Impact of Madden Julian Oscillation (MJO) Phenomena on the Heavy Precipitation and Flood Disaster in May 2017 in Sri Lanka


  • Sathiyamohan G.



Sri Lanka experiences south west monsoon normally about 200-3,000 mm from May-September. In
this case, Sri Lanka experienced heavy rainfall in the last decade during the latter part of May 2017.
Over 0.5 million people were affected and over 230 people were killed. The deep depression formed
in May over the south west of Sri Lanka intensifies into a tropical storm event. During the 24 hour
period on 25th May recorded rainfall of 300-500 mm, led to heavy floods in the western part of the
country where Rathnapura received nearly 453 mm rainfall leading to flood and landslides across the
region. This study is conducted to examine the Madden Julian Oscillation (MJO) impact on recordbreaking precipitation, tropical storm, and floods. Daily rainfall data from 20th to 31st May obtained
from the NOAA IRI site. During the period April, May and June average monthly Outgoing
Longwave Radiation (OLR) shows negative anomalies and active MJO index for the May on 15th
16th, 27th, 28th, 29th, 30th and 31st can be observed over Sri Lanka. The convective phase of the MJO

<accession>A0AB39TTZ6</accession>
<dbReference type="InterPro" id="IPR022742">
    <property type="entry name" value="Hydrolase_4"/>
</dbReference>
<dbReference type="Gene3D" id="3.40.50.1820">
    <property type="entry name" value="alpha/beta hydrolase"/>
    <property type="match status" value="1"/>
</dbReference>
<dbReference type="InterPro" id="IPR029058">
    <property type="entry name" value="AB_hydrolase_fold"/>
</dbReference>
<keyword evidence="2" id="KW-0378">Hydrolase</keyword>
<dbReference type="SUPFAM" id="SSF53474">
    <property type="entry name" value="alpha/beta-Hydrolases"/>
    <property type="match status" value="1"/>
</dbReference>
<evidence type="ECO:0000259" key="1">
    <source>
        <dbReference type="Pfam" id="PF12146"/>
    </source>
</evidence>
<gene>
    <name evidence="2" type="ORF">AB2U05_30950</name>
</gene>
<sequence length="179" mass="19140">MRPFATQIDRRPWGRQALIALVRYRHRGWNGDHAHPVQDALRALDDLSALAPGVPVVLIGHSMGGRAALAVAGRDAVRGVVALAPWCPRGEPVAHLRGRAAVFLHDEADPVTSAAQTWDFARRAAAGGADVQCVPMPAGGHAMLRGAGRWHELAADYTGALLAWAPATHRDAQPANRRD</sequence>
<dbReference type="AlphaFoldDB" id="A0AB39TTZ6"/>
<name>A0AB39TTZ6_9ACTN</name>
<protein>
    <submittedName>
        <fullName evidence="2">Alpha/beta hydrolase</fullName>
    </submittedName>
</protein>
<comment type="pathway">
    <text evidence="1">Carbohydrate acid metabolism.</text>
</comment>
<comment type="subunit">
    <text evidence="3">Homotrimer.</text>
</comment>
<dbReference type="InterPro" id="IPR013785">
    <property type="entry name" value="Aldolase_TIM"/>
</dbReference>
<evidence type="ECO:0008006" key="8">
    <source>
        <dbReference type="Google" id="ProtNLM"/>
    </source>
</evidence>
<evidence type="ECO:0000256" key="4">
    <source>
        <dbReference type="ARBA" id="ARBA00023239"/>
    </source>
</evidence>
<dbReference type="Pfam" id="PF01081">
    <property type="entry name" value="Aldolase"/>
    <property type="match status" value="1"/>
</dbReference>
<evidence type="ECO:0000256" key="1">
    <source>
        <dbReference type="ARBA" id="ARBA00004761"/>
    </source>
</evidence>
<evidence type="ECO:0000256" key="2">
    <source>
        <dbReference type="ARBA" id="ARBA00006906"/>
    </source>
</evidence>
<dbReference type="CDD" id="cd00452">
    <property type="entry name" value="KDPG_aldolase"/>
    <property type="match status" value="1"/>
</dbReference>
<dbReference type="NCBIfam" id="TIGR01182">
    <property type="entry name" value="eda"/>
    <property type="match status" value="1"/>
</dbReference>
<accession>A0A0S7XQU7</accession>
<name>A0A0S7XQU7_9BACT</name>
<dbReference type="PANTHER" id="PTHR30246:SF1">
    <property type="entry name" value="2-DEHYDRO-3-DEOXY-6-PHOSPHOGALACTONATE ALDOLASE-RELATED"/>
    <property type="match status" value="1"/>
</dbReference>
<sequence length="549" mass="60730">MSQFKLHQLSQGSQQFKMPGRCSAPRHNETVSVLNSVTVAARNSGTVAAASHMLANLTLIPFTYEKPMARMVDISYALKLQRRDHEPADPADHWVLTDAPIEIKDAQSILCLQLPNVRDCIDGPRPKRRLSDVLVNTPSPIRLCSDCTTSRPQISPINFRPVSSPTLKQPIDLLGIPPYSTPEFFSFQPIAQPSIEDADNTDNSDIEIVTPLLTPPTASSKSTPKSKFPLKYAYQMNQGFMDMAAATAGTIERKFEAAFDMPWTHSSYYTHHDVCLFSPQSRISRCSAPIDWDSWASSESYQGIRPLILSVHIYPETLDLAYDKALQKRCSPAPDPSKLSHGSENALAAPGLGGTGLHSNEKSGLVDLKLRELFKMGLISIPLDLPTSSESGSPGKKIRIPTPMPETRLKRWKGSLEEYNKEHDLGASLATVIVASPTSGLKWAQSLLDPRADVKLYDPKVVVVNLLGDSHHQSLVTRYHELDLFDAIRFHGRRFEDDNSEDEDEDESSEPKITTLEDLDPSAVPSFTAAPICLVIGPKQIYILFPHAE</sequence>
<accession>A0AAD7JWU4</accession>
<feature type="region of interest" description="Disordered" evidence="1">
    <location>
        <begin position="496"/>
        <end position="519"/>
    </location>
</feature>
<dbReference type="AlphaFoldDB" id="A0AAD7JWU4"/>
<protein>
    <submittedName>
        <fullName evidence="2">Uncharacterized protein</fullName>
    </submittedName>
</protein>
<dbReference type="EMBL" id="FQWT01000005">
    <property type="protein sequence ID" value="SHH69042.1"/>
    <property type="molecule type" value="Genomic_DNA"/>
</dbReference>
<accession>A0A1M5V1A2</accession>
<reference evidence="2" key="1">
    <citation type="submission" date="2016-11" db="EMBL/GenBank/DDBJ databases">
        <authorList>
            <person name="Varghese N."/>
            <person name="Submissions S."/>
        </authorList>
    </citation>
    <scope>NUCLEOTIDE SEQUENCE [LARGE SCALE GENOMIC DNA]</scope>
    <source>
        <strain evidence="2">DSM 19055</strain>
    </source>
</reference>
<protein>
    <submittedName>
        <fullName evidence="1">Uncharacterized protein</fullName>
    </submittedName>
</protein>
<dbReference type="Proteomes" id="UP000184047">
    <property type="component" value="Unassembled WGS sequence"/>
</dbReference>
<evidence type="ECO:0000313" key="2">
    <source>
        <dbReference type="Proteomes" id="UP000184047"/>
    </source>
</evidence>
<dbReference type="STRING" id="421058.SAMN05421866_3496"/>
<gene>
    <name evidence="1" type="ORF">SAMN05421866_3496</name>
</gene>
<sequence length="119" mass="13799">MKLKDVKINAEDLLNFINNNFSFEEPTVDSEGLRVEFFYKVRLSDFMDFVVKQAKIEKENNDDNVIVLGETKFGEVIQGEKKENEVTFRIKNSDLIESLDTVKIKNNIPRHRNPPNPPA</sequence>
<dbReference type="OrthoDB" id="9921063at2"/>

favoured the conditions for the tropical storm. Easterly winds were observed in the southern part of
Sri Lanka, which carry the moisture air parcels from the east of Sri Lanka. Horizontal wind analysis
at different levels shows that the wind from the east of Sri Lanka and west of Sri Lanka have
converged in the south west of Sri Lanka. This converging wind pattern induces surface upwelling of
moisture over the north eastern part of the Indian Ocean and Sri Lanka. Also, over the Indian Ocean
counter clockwise formation of deep depression was encountered at that period. This deep depression
brings the cross-equatorial moisture flux over the south western part of Sri Lanka. Thus, a positive
environment for the tropical storm surge was created by the MJO. The easterly wind associated with
MJO phases 3 and westerly winds formed the deep depression over south western Sri Lanka. The
moisture mass movement over the south western part of Sri Lanka further enhance the depression
into the tropical storm surge. Because Sri Lanka is highly prone to tropical extreme climate events
natural disasters claim lives, and properties. There is an urgent need for timely weather forecast
information for better disaster preparation.

Keywords: Flood, Climate extremes, MJO, Storm surge, Disaster preparation

Author Biography

Sathiyamohan G.

Department of Basic Sciences,

University of Peradeniya,

Peradeniya, Sri Lanka